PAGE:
We spent a couple of days in the city exploring and getting a feel for the place. On Monday 2nd July 2012 we caught a futuristic river taxi which took us right down the river that splits Brisbane in half.

We went right through the city which gave us ample opportunity to admire its beauty. Many lovely residential houses, Universities and high-rised buildings gave a lovely picturesque view of Brisbane.

After a while we explored the Botanic Gardens and walked through the most popular streets. We loved Brisbane and its inner city suburbs, particularly our walk through the city revealing Brisbane’s colonial history and architecture.

Australia is a big place (as many Australians will like to point out to you) so we left after a couple of days to Maroochydore which is officially on the Sunshine Coast. It was also beautiful with many beaches.

Each beach had its own style, but all feature a strip of cafés and shops lining a main street running parallel to the beach. This is the most developed patch of the Sunshine Coast and is becoming permanent residence to more and more Australians each year.

Soon afterwards we were in North Shore close to Nusa. We had to catch a ferry boat across onto an island where we would spend the next couple of nights in tranquility.

It was a pleasant surprise to find the island surrounded by gorgeous white sands, stunning wildlife and great fishing. We also encountered a giant kangaroo which the locals were feeding loaves of bread (which may have explained its size!)

On Wednesday 4th July 2012 we left the island and drove further up North to a place called Rainbow Beach. Another beautiful place and a fantastic location at a massive beach. We knew straight away this is the kind of place we would want to stay a couple of nights, and so we did.

We did loads of sunbathing, playing football, walking along the beach and obviously some fishing here. The view from the campervan each night was simply stunning. Knowing this pristine beach was at our doorstop, almost empty of tourists, was just a dream.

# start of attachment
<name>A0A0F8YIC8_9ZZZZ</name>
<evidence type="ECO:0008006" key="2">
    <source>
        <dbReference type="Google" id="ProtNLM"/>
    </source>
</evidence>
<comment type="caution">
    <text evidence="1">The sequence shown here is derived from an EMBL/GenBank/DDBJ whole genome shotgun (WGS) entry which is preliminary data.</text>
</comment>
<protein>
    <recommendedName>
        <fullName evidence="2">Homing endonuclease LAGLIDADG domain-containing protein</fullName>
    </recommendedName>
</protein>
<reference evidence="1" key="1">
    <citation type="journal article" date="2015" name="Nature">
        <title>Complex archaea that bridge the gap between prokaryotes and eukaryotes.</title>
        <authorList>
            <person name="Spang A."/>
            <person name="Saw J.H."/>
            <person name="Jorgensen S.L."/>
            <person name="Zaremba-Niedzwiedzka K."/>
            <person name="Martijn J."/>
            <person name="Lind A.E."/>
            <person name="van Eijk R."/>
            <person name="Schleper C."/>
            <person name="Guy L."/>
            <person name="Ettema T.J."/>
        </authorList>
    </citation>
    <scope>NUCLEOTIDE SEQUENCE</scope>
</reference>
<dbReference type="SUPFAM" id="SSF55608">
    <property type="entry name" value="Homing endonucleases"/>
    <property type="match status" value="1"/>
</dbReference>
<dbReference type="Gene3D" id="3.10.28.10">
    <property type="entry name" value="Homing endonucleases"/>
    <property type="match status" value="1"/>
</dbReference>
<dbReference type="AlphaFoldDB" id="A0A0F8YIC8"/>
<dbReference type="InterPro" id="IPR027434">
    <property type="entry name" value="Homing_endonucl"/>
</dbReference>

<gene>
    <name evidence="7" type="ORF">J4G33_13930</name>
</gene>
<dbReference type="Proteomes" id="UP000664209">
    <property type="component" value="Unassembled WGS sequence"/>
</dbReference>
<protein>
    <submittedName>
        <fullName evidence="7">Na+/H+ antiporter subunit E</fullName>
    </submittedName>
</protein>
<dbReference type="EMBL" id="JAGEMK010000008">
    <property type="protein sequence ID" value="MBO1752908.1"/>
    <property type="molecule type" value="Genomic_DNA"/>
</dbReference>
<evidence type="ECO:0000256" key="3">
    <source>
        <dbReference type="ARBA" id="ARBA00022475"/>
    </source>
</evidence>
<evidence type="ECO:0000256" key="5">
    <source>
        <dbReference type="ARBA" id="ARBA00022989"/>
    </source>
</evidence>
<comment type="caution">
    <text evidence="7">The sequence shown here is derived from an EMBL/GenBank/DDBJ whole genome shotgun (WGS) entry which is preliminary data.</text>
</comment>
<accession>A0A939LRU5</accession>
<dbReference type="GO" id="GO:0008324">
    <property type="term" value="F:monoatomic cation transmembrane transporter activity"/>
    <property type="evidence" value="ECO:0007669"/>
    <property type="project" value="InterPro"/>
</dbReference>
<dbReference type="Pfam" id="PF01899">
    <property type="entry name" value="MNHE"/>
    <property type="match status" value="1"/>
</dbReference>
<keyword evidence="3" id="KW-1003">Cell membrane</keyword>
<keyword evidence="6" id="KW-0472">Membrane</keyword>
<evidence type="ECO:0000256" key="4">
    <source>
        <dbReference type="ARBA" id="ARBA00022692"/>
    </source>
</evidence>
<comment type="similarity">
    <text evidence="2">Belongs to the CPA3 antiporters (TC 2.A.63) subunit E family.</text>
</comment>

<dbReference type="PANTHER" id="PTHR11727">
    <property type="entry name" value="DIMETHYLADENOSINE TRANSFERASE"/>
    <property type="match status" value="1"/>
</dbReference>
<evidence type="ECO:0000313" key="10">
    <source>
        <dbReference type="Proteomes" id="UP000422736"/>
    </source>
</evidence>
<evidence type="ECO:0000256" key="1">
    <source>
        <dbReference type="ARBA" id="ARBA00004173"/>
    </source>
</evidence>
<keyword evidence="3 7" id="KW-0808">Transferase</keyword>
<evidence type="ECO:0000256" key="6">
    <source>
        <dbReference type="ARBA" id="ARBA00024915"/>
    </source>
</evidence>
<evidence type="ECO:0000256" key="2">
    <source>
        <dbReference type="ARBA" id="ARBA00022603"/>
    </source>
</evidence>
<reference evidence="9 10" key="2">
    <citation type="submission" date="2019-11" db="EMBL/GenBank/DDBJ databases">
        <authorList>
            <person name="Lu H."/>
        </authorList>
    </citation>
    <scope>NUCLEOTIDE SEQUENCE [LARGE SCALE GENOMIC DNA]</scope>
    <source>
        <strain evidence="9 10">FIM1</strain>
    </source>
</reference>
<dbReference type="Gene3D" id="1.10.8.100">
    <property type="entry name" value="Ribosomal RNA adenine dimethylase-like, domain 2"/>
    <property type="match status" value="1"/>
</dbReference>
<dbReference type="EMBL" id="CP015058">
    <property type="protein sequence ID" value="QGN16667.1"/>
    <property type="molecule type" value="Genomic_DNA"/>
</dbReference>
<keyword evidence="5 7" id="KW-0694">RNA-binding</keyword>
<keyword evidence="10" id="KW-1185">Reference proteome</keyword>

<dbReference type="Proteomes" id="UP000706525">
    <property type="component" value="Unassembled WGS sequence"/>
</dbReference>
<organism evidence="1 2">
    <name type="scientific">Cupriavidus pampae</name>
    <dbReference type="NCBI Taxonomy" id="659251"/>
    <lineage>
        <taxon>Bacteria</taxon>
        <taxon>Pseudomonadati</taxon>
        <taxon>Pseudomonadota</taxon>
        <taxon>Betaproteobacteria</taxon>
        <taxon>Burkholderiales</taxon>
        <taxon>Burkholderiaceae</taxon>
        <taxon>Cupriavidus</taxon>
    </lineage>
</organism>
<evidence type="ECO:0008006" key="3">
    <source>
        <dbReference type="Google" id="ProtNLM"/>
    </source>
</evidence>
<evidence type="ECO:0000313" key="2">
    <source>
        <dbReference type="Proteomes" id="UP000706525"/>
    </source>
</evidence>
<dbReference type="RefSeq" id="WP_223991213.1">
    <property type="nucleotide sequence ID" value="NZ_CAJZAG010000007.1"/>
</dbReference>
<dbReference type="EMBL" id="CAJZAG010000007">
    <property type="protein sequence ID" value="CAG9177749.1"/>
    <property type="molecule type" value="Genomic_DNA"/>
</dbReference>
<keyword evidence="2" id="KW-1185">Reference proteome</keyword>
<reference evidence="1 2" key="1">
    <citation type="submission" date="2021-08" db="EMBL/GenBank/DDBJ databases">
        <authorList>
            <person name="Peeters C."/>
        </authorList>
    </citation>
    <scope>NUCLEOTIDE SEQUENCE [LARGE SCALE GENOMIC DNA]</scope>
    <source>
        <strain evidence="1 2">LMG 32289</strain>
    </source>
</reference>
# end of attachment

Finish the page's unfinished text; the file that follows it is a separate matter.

We’re not the biggest fans of rugby but we did get into one of the biggest rivalries between NSW and Queensland; State of Origin. A Rugby League tournament, best of 3 games between both states, and that night would be the decider. It was interesting to watch and quite appropriate that we would be in Queensland for this game as we saw the last one in New South Wales.

Queensland won (just!) which meant they were unbeaten for 7 years. The rivalry was definitely present and we started to see some differences in people from Queensland and New South Wales. We toasted a victory for Queensland over a lovely cold crisp beer overlooking the beach.

On Friday 6th July 2012 we went to a place called Maryborough where the author of Mary Poppins was from. We then continued to a place called Hervey Bay where we found a beautiful campsite. We took a walk along this pier that stretched 800 metres out into the sea. It was massive, with beautiful scenery and out in the distance we spotted Killer Whales and Dolphins.

Killer Whales have very large distinctive fins and I decided to stop the fishing short in case I caught one, or the Killer Whale caught me depending on who would win the tug of war race.

Wildlife in Australia is very impressive, it boasts a huge range of unique and diverse animals. Parrots for example are very common, with all sorts of beautiful colours and designs. At the campsite we were told to be ready at exactly 5:15pm for thousands upon thousands of parrots coming into the park to rest on the treetops and circle around before sleeping. The locals can set their watch by this! It was a spectacular event which went on for about an hour.

Then after a continuous intense chirping noise, you could hear a pin drop as they all just went to sleep.

Very fascinating.